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Polymer synthesis

Jon Eggert Carlé

Polymerization is the process of combining many small molecules (the monomers) into a covalently bonded chain or network. Three polymerization reactions, especially useful in connection with organic solar cells are described here, see also figure 1. The polymerization reactions are Stille cross coupling, Suzuki cross coupling, and Direct arylation polymerization.

Figure 1. A schematic representation of copolymerizations using Stille, Suzuki and direct arylation cross coupling polymerizations.

Stille cross coupling polymerization

The Stille cross coupling reaction can generate new carbon-carbon bonds, through transmetallation of an organotin compound with a halogenide as coupling partner, with the use of a palladium catalyst system in an a solvent, see Figure 2. The reaction takes place under mild conditions and normally protection groups are not needed as the reaction is tolerant towards other most functional groups.DOI:10.1002/anie.198605081DOI:10.1002/anie.198605081 The tin-derivates are in general fairly stable and not sensitive to air or moisture which makes them particularly attractive but a drawback is their high toxicity.DOI:10.1002/anie.200300638 The reaction mechanisms are not fully understood but the four steps in the catalytic cycle are commonly accepted. These are: 1) ligand dissociation, 2) oxidative addition, 3) transmetallation and 4) reductive elimination, see Figure 2. When the starting materials are setup for polymerization, then the product can enter the cycle repeatedly and hereby forming a polymer. The only major side reaction associated with the Stille reaction is the oxidative homocoupling of the tinderivates reagent. DOI:10.1002/anie.200300638

Figure 2. Top) A schematic representation of a copolymerization by Stille cross coupling reaction. Bottom) A simplified catalytic cycle of the Stille cross coupling, showing the four generally accepted steps: ligand dissociation, oxidative addition, transmetallation and reductive elimination. The product can enter the cycle repeatedly and hereby polymerized.

Suzuki cross coupling polymerization

Another much applied polymerization reaction that likewise generates carbon-carbon bonds is the Suzuki cross coupling reaction, see figure 3. This comprises an organoboron functionalized compound together with an organic halide compound and also apply a palladium catalytic system. The reaction can take place under mild conditions and the starting materials tolerate towards many functional groups. Compared to the tin-derivative applied in the Stille reaction the boron containing compounds are less toxic and are suitable for industrial scale. The mechanism of the Suzuki cross coupling is analogous to the Stille and proceed in four steps: 1) oxidative addition, 2) metathesis, 3) transmetallation and 4) reductive elimination. One important difference although is the requirement for an additional base in the Suzuki coupling compared to the Stille coupling. The base acts as an accelerator of the transmetallation step.DOI:10.1039/c1cs15114bDOI:10.1016/S0022-328X(98)01055-9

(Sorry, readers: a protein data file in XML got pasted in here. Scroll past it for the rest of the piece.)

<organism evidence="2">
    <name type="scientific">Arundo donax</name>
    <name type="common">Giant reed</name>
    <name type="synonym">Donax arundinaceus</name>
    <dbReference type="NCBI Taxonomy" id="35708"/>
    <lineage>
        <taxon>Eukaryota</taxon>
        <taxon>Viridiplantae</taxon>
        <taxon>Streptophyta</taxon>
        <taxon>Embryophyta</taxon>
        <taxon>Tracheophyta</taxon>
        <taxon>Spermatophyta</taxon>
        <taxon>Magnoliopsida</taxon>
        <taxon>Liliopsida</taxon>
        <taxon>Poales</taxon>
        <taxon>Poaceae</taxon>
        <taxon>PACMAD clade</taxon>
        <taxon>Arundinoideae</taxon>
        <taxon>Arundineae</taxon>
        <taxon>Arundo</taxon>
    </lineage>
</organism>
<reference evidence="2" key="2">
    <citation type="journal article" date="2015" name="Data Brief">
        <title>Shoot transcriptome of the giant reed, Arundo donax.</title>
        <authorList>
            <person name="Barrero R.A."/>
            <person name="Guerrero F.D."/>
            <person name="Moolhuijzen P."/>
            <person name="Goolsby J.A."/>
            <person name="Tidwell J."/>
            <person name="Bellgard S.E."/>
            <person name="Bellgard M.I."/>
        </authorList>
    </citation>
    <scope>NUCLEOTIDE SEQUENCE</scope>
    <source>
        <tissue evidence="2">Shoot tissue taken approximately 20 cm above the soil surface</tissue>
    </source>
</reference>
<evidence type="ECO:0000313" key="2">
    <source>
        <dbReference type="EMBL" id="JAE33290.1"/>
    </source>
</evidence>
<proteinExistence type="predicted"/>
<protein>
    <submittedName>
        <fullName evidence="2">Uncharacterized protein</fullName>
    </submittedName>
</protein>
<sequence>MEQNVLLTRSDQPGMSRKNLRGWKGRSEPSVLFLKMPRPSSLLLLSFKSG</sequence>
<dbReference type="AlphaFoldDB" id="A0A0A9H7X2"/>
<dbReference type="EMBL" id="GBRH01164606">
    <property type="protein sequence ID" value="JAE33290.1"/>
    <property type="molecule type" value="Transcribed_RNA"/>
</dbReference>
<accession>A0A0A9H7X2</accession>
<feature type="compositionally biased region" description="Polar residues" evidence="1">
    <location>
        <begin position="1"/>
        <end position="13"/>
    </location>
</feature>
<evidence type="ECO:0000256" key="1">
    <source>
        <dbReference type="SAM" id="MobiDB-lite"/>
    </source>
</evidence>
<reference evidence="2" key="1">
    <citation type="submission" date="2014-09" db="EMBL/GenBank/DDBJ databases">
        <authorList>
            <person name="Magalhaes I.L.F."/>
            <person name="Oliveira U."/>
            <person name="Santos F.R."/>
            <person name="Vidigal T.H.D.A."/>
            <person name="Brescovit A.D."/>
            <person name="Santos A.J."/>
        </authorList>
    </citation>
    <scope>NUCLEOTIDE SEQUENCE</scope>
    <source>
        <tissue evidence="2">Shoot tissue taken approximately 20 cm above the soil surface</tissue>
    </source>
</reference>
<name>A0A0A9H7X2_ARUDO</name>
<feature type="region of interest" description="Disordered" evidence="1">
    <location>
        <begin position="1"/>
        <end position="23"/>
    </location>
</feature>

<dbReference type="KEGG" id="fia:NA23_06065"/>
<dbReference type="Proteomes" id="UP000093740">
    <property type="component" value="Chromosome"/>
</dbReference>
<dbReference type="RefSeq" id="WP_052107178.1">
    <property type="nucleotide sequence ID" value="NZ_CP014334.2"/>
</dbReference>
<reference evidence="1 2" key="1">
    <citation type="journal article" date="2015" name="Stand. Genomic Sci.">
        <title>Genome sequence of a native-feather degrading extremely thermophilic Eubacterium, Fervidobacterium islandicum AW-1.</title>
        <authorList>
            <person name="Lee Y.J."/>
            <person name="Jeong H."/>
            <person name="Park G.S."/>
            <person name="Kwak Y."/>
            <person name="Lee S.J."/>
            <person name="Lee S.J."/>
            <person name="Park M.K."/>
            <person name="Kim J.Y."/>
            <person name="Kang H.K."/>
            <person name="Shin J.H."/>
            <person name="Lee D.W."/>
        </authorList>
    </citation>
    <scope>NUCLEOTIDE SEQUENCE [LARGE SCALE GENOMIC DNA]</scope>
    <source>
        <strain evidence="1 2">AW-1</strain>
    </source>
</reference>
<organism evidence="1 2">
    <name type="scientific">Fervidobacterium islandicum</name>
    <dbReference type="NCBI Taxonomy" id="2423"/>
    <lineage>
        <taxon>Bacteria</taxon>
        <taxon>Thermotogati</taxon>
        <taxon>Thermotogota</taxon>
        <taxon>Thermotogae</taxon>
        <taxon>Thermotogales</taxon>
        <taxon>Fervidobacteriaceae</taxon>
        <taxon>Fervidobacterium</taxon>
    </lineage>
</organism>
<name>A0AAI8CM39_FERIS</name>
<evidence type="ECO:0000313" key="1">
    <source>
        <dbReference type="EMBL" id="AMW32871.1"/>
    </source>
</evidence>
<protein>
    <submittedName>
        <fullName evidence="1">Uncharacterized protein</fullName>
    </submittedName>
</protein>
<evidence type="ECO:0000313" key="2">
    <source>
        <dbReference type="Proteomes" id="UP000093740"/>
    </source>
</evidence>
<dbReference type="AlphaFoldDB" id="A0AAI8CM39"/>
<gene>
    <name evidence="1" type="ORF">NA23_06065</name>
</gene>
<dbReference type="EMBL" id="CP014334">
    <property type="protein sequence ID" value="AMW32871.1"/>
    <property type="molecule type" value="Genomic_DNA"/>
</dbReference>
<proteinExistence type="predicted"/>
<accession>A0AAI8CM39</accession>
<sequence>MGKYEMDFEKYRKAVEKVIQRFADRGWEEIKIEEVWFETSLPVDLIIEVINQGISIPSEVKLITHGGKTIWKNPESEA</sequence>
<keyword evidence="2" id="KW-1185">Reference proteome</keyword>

Figure 3. A schematic representation of a copolymerization by Suzuki cross coupling reaction.

Direct arylation polymerization

Recently a reaction named “Direct arylation polymerization” has been applied for preparation of conjugated donor-acceptor copolymers, see Scheme 4. This is a Heck-type coupling and compared to Stille and Suzuki reactions the direct arylation polymerization does not require preparation of stannylated or boronated reagents which eliminates one of the normally more complicated steps in the monomer preparation. The cross coupling take place between a halogenated, normally bromine, aromatic monomer and non-functionalized aromatic monomer, still using palladium as the catalyst. The polymerization has so far only been used on a limited number of systems but could be a future alternative to Stille and Suzuki cross coupling polymerizations.DOI:10.1021/cr0509760DOI:10.1039/b805701jDOI:10.1021/ar3003305

Figure 4. A schematic representation of a copolymerization by direct arylation.

Polymerization rates

Common for all these types polymerization is that they are examples of step reactions prepared from having two di-functional monomers. In a step-reaction polymerization the monomers will react with each other rapidly in the being but as the monomers are consumed the polymerization rate will decrease. In this manner the weight of the polymer will only increase slowly even when great deals of the monomers have reacted, see Figure 5. The polymerization will continue until the concentration of functional groups becomes so low that the polymerization rate will be insignificant or that the mobility of the functional chain ends are reduced due to precipitation or increased viscosity of the reaction medium. Another factor that affects the molecular weight of the final polymer is the stoichiometric balance of the two monomers. This means among other that only highly purified monomers should be applied in the polymerization if high molecular weight polymers is to be realized.Malcolm P. Stevens, Polymer Chemistry: An Introduction, ISBN: 9780201073126

Figure 5. Left) A representation of step reaction polymerization where white dots symbolize monomers and black chains symbolize oligomers and polymers. Right) Molecular weight as a function of monomer conversion of step-reaction and living chain reaction polymerization.
http://en.wikipedia.org/wiki/Stille_reaction http://en.wikipedia.org/wiki/Suzuki_reaction3 http://en.wikipedia.org/wiki/Heck_reaction http://en.wikipedia.org/wiki/Step-growth_polymerization#cite_note-Cowie-1

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